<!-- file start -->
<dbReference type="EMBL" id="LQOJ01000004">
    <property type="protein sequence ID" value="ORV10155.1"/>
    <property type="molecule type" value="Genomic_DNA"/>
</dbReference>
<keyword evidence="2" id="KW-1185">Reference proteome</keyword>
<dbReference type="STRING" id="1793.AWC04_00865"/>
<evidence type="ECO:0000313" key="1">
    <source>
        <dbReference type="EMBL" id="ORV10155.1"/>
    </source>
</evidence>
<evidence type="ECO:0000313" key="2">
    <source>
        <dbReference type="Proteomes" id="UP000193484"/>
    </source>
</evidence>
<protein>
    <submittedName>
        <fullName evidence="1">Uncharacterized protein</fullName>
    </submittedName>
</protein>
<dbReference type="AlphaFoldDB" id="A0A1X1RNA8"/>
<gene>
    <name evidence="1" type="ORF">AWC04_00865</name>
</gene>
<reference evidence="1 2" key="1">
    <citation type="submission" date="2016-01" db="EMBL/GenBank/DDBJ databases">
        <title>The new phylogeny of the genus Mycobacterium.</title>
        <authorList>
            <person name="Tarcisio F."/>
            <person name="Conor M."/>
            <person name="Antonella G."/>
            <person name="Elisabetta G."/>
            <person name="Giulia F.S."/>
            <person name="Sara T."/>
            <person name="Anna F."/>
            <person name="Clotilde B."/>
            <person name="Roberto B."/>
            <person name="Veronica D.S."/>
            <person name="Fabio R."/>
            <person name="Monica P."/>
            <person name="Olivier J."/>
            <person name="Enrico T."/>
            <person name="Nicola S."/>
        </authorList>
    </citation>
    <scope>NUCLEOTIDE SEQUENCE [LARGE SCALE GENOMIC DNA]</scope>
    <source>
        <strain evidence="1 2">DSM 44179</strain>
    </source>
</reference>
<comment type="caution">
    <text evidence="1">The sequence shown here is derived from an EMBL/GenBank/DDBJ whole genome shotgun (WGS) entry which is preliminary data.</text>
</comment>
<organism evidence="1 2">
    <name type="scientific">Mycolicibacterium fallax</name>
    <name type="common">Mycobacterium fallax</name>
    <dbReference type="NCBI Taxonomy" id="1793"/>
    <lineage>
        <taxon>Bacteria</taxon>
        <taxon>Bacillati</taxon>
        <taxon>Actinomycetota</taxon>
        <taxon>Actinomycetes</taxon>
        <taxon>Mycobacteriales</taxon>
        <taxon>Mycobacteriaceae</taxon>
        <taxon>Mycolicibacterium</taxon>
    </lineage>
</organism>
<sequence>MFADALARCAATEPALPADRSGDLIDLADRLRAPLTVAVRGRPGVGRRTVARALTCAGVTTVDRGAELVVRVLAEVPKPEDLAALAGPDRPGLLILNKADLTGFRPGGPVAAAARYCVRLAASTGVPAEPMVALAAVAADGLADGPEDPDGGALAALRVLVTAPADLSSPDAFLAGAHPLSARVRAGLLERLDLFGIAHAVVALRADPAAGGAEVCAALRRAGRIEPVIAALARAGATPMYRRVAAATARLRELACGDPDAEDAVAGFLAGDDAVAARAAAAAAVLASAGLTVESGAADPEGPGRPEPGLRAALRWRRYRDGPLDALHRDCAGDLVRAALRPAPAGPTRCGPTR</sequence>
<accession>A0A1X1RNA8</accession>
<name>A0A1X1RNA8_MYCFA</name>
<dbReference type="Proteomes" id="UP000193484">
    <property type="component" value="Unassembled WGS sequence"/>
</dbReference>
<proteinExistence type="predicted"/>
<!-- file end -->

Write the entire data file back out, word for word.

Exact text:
<dbReference type="EMBL" id="LQOJ01000004">
    <property type="protein sequence ID" value="ORV10155.1"/>
    <property type="molecule type" value="Genomic_DNA"/>
</dbReference>
<keyword evidence="2" id="KW-1185">Reference proteome</keyword>
<dbReference type="STRING" id="1793.AWC04_00865"/>
<evidence type="ECO:0000313" key="1">
    <source>
        <dbReference type="EMBL" id="ORV10155.1"/>
    </source>
</evidence>
<evidence type="ECO:0000313" key="2">
    <source>
        <dbReference type="Proteomes" id="UP000193484"/>
    </source>
</evidence>
<protein>
    <submittedName>
        <fullName evidence="1">Uncharacterized protein</fullName>
    </submittedName>
</protein>
<dbReference type="AlphaFoldDB" id="A0A1X1RNA8"/>
<gene>
    <name evidence="1" type="ORF">AWC04_00865</name>
</gene>
<reference evidence="1 2" key="1">
    <citation type="submission" date="2016-01" db="EMBL/GenBank/DDBJ databases">
        <title>The new phylogeny of the genus Mycobacterium.</title>
        <authorList>
            <person name="Tarcisio F."/>
            <person name="Conor M."/>
            <person name="Antonella G."/>
            <person name="Elisabetta G."/>
            <person name="Giulia F.S."/>
            <person name="Sara T."/>
            <person name="Anna F."/>
            <person name="Clotilde B."/>
            <person name="Roberto B."/>
            <person name="Veronica D.S."/>
            <person name="Fabio R."/>
            <person name="Monica P."/>
            <person name="Olivier J."/>
            <person name="Enrico T."/>
            <person name="Nicola S."/>
        </authorList>
    </citation>
    <scope>NUCLEOTIDE SEQUENCE [LARGE SCALE GENOMIC DNA]</scope>
    <source>
        <strain evidence="1 2">DSM 44179</strain>
    </source>
</reference>
<comment type="caution">
    <text evidence="1">The sequence shown here is derived from an EMBL/GenBank/DDBJ whole genome shotgun (WGS) entry which is preliminary data.</text>
</comment>
<organism evidence="1 2">
    <name type="scientific">Mycolicibacterium fallax</name>
    <name type="common">Mycobacterium fallax</name>
    <dbReference type="NCBI Taxonomy" id="1793"/>
    <lineage>
        <taxon>Bacteria</taxon>
        <taxon>Bacillati</taxon>
        <taxon>Actinomycetota</taxon>
        <taxon>Actinomycetes</taxon>
        <taxon>Mycobacteriales</taxon>
        <taxon>Mycobacteriaceae</taxon>
        <taxon>Mycolicibacterium</taxon>
    </lineage>
</organism>
<sequence>MFADALARCAATEPALPADRSGDLIDLADRLRAPLTVAVRGRPGVGRRTVARALTCAGVTTVDRGAELVVRVLAEVPKPEDLAALAGPDRPGLLILNKADLTGFRPGGPVAAAARYCVRLAASTGVPAEPMVALAAVAADGLADGPEDPDGGALAALRVLVTAPADLSSPDAFLAGAHPLSARVRAGLLERLDLFGIAHAVVALRADPAAGGAEVCAALRRAGRIEPVIAALARAGATPMYRRVAAATARLRELACGDPDAEDAVAGFLAGDDAVAARAAAAAAVLASAGLTVESGAADPEGPGRPEPGLRAALRWRRYRDGPLDALHRDCAGDLVRAALRPAPAGPTRCGPTR</sequence>
<accession>A0A1X1RNA8</accession>
<name>A0A1X1RNA8_MYCFA</name>
<dbReference type="Proteomes" id="UP000193484">
    <property type="component" value="Unassembled WGS sequence"/>
</dbReference>
<proteinExistence type="predicted"/>